The herceptin drip is one of the more troubling aspects of cancer treatment.
No, I'm not talking drip like a needle/bag/infusion drip.
I'm talking about a well-known side-effect of herceptin - a runny nose.
Warning: The following may be TMI. It contains an in-depth discussion of nasal discharge. The squeamish and prim & proper should skip this post.
It started off slowly. For a few days after herceptin my nose would run, and I began packing tissues with me. Like your granny, I had crumpled tissues in my purse and my coat pockets.
But, it has gotten progressively worse each week. My nose, which first was like an occasionally drippy faucet, has now become a full-fledged, always-on shower. Stand under me and you are sure to get wet.
My laptop is wet as I type this.
I told you, TMI.
I now carry a tissue in my hand at all times. I can never be without as I must constantly stem the tide. I have a portable tissue packet in all purses, jackets, and in my car. I have a full-sized box on my dining room table, in my bathroom, on my coffee table, in the kitchen - anywhere I'm going to be for more than 30 seconds. I have crumpled tissues in my pockets, stuffed down the front of my shirt in my "cleavage" and always, always in my hand.
It's messy too. I have tissue lint on my clothes from forgetting to empty my pockets before the wash. Crumpled tissues are all over the house - on the floor, on the tables, on the counters, in my car. (Don't forget, I'm ADD - we forget where we leave stuff.)
Honestly, Kleenex needs to use me in their advertising.
Not that I can afford Kleenex at the rate I go through it. Generic all the way.
This herceptin drip is actually interfering in my life. If I move my head, the waterworks start. If I walk, the hose goes full force. Even if I sit still, I'll feel it running down my Philtrum. (Your word for the day.) I've avoided doing anything that causes me to bend over, because then it's the worst, a flood of epic proportions. Pairs of animals start following me; it's that bad.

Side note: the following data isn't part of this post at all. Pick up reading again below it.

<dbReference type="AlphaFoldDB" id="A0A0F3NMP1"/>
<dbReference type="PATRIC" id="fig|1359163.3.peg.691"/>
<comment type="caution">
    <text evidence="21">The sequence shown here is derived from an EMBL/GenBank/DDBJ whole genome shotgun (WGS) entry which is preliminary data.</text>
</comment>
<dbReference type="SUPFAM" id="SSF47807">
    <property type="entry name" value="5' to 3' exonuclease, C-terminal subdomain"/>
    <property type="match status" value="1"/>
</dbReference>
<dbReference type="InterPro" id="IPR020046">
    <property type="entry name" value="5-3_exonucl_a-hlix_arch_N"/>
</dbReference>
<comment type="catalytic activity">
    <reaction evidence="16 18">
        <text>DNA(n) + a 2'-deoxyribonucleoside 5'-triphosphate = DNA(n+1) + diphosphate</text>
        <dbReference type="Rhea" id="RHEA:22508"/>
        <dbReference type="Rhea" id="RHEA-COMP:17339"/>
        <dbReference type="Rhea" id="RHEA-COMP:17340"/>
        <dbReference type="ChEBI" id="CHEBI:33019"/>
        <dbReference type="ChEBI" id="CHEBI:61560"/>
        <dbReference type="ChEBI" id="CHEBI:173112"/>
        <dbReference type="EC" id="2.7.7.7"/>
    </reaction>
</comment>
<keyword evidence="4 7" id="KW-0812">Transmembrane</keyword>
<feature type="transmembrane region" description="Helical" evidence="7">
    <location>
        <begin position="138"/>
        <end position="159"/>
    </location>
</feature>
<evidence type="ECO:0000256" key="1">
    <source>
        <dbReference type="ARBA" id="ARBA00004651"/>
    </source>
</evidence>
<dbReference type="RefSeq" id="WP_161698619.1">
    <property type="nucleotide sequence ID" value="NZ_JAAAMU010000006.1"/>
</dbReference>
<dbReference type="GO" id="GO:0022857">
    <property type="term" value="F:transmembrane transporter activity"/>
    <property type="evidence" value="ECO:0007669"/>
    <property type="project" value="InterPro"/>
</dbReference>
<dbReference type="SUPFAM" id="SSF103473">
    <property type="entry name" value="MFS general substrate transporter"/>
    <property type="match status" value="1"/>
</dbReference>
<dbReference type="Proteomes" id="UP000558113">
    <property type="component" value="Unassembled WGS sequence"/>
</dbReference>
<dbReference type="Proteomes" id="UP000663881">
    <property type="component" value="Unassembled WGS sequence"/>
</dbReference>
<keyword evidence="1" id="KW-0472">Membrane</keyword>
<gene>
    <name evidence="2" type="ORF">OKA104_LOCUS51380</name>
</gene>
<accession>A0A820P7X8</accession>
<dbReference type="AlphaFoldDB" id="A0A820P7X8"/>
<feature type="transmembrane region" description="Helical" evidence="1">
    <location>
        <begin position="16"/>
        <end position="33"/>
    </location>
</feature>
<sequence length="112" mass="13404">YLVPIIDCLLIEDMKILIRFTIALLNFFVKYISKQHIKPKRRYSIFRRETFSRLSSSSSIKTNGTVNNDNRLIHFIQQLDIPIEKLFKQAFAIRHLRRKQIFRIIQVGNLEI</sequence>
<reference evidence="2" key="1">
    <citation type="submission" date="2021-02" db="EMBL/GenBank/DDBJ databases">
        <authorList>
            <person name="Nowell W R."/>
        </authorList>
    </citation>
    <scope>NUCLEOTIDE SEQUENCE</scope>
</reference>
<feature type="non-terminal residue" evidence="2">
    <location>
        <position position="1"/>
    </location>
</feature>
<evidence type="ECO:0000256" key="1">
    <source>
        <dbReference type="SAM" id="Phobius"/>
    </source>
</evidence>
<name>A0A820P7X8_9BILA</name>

Now, this nasal drip is not like when you have a cold. It is not thick, mucusy, or hopefully, full of germs. You can't sniff it up. It's watery, like tears - like when your eyes are watering from smoke or chopping onions and you can't control it. It's just water coming out of your nose and you really can't even tell it's going to happen until it's running down your face. Which it always is.
I just spent the last fifteen minutes trying to mop my floor.
I didn't need any mopping solution. That's how bad it is.
When you have a cold, blowing your nose can give you a minute or two - or more - of relief. But, no such luck with the Herceptin Drip. It's a chronic, constant, uncontrollable stream.
My eyes do it too, but so far, only when I go outside and then come in. I'm sure all the store clerks at my regular haunts think I have an emotional disorder by now, since I'm always showing up teary-eyed and nose running.
With all that water loss, no wonder I'm always thirsty.
I must say, it's a testament to the advances in cancer treatment that the worst long-term side effect I have is a dripping nose.
Soon, I will go back to work. And, I will have to type things, and file things, and walk around and do things. I will have to use two hands in my job.
I have a plan for doing that without wetting the front of my shirts and needing to go home to change, or without having to type while liquid streams down my chin. Since chemo has sent me into menopause, and since I have leftover tampons....well, you get the idea. If you see me walking around with strings hanging out my nose, just say hello and move along.
A girl's gotta do what a girl's gotta do.
Post stem cell transplant Day 62
2 weeks ago